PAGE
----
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August 26, 2014

Study Suggests Arizona More Lenient on Potential Sex Offenders

An alarming new study indicates that the crime of soliciting sex from a minor in Arizona carries a shorter sentence than other serious offenses. A study conducted by the anti-sex trafficking group Shared Hope International and Arizona State University is raising some important questions about existing legislation. Soliciting sex to minors in Arizona is a […]



Dangers of Distracted Driving from an Arizona Child Safety and Injury Lawyer

Have you ever noticed someone texting on their cell phone and driving while distracted? Not paying attention while driving can end in serious injury and even death. Our Arizona child injury lawyer has seen the consequences of distracted driving all too often.

For distracted drivers involved in serious accidents, the distraction is three-fold:

1. Visually distracted. The driver takes his or her eyes off the road.

2. Manual distraction. The driver takes his or her hands off of the steering wheel.

3. Cognitive distraction. The driver takes his or her mind off the task at hand – driving.

This unfortunate reality is not restricted to adults either; teenagers are just as likely (if not more likely due to lack of driving experience) to cause accidents when distracted. The notion that teens are more capable than adults at driving vehicles while simultaneously operating mobile devices is a myth.  There were 3,000 incidents of vehicle-related teen (between the ages of 15 and 19) deaths in the United States in 2009 alone.

Arizona Child Safety and Injury Lawyer Looks to Statistical Evidence

Of course, most of us are adept at using mobile devices and smartphones while at work, home, and recreationally while out on an Arizona golf course or hiking the White Tank Mountains. However, driving is not the time or place for such activities. Drivers using cell phones look but do not see 50% of what is going on around them – this is a cognitive driver impairment behind the wheel. The Federal Communications Commission reports that “mobile communications are linked to a significant increase in distracted driving, resulting in injury and loss of life.”

According to the Department of Transportation’s National Highway Traffic Safety Administration (NHTSA), distracted drivers in 2010 caused an estimated 3,092 fatalities. Although the NHTSA believed “the actual number of crashes that involve distracted driving [in 2010] could be higher.” For the sake of comparison, in 2008 the NHTSA figure was 5,754 distraction-related fatalities. That same year, 22% of all crashes were deemed caused by distracted drivers, injuring 515,000 victims.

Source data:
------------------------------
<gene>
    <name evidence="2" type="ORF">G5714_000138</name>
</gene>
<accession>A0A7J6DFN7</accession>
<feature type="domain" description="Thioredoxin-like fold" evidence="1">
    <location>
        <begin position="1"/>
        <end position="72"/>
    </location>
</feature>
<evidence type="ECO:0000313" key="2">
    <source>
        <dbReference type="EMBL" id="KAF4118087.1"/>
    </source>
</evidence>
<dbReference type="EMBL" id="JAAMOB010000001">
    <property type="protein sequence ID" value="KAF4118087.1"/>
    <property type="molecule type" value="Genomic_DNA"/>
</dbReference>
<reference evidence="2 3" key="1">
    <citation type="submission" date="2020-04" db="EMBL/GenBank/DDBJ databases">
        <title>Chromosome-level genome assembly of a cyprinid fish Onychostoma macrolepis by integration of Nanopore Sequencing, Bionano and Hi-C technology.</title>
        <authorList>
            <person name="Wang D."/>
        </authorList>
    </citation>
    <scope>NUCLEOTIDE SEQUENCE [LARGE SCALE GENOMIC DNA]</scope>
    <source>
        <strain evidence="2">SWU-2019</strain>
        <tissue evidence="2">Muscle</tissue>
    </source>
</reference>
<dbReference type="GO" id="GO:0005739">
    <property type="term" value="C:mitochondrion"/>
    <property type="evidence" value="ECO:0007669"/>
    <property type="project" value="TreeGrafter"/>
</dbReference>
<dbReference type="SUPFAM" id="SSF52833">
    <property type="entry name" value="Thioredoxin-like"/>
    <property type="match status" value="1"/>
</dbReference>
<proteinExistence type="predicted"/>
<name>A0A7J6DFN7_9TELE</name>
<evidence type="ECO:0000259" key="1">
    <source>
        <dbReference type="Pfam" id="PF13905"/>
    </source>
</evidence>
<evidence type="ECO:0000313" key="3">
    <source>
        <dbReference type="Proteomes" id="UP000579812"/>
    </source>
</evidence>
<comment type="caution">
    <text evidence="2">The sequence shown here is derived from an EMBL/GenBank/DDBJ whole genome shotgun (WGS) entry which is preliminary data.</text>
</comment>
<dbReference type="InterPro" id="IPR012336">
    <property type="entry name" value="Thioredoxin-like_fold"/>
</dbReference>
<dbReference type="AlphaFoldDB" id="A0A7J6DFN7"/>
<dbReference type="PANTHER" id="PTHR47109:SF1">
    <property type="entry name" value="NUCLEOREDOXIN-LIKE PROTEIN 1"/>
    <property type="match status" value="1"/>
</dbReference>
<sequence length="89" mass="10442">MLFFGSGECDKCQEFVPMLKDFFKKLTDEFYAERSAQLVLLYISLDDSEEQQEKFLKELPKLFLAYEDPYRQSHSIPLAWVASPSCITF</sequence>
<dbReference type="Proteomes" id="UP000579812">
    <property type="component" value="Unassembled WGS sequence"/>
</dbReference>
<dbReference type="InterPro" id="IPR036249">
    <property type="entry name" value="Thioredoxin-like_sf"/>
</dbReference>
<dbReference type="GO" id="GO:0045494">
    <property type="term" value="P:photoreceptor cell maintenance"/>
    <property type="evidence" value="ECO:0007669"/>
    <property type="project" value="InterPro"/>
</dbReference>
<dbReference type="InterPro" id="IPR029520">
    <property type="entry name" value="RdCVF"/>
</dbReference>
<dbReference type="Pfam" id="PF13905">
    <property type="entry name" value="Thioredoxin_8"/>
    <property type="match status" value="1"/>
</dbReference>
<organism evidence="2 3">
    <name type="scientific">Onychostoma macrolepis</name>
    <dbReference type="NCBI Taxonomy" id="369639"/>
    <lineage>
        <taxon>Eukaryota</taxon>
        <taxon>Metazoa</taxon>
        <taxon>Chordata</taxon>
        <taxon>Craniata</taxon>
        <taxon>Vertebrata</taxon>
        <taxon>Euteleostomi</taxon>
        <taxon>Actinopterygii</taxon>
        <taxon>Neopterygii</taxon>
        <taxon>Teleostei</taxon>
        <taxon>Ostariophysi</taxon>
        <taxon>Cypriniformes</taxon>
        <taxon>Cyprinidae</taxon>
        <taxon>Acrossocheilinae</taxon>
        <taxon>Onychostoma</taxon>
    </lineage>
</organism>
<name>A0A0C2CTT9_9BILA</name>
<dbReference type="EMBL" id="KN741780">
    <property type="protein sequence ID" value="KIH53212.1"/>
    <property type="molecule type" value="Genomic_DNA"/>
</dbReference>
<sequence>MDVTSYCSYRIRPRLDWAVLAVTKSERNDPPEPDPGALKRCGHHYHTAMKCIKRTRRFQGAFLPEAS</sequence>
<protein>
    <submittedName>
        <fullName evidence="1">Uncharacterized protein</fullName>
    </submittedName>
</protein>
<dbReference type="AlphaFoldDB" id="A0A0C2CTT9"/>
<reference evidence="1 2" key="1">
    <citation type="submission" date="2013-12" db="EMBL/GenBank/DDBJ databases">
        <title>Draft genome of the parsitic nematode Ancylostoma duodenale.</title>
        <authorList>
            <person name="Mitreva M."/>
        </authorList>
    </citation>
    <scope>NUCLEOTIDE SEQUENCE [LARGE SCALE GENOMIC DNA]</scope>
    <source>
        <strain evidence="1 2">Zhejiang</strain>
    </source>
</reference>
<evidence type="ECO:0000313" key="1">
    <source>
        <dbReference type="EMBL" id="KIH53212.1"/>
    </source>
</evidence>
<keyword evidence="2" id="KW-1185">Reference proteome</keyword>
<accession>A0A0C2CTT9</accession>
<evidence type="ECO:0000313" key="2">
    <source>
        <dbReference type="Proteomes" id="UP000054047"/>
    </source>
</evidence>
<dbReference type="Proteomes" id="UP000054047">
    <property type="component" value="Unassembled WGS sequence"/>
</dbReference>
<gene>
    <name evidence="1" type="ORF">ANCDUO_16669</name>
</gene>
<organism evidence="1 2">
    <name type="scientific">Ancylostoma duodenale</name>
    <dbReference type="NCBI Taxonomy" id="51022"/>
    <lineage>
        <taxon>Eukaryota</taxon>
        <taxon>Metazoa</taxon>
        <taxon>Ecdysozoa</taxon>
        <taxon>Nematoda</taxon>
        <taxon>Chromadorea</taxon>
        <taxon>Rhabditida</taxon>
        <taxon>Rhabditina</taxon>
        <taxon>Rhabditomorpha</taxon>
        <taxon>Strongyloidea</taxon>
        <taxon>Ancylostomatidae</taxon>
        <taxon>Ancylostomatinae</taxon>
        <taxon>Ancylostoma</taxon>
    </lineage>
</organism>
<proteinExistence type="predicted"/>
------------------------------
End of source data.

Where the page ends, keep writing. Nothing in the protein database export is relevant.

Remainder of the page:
Arizona Child Safety and Injury Attorney Changes Attitudes to Save Lives

The NHTSA also offered some chilling news of driver attitudes. As many as 75% of all drivers who participated in a national survey reported that “they were willing to answer calls on all, most, or some trips… and rarely consider traffic situations when deciding to use their phone.”

To change driver attitudes, our Arizona child safety and injury lawyer recommends that, if you have teenagers, make sure they understand that they should never attempt to text while driving. A drivers eyes are off the road 4.6 seconds out of every 6 seconds when they text and drive. Young drivers need to appreciate the dangers of distracted driving.

Give the young drivers in your household some simple, clear instructions. Do not use a cell phone or other wireless device while driving – “On the road, off the phone.” Before your son or daughter even begins drivers’ education, make sure he or she recognizes that taking one’s eyes off the road, even for a split-second, can result in death or injury. Yes, it really can happen that fast and the results can be catastrophic.

Our Arizona child safety and injury lawyer also encourages parents to lead by their own example. We know how quick teens are to pick up on the old “do as I say, not as I do” problem with adult inconsistencies. If you really want to teach your children to concentrate on driving while they’re driving, then you should do the same. Don’t text or talk on a hand-held mobile phone while you drive. Always pull off the road safely, before you attempt to text or talk on a cell phone. If you must use a mobile device while you drive, then use the hands-free wireless set-up in your vehicle so you never need to place a phone to your ear.

Arizona Does Not Ban Cell Phones and Texting While Driving

According to the Governor’s Highway Safety Association, as of January 2012, only nine states and D.C. prohibit cell phone use while driving, but no state bans all cell phone use for all drivers. However, 35 states and D.C. do ban text messaging for all drivers. At this time, Arizona bans the use of cell phones by school bus drivers, but has no other bans on cell phone use or texting while driving.

Have you or your loved one been seriously injured in an accident caused by an inattentive, careless, or distracted driver? Don’t delay getting legal advice from an Arizona child safety and injury lawyer. Email the Law Offices of Shane L. Harward or call 480.874.2981 to schedule a confidential consultation (but please, don’t call while you’re driving).


GHSA Cell Phone and Texting Laws (AZ)

Centers for Disease Control & Prevention, Teen Drivers Fact Sheet

Ray LaHood, Save Lives on the Road – Hang Up and Drive


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Shane Harward Law Offices of Shane L. Harward PLC

10575 North 114th Street
Suite 103
Scottsdale, Arizona 85259

Telephone (480) 874-2918
Facsimile (480) 588-5063

By Appointment Only:
4809 East Thistle Landing Drive
Suite 100
Phoenix, Arizona 85044

Telephone 602-384-4638

Mailing Address:
Post Office Box 12877
Scottsdale, Arizona 85267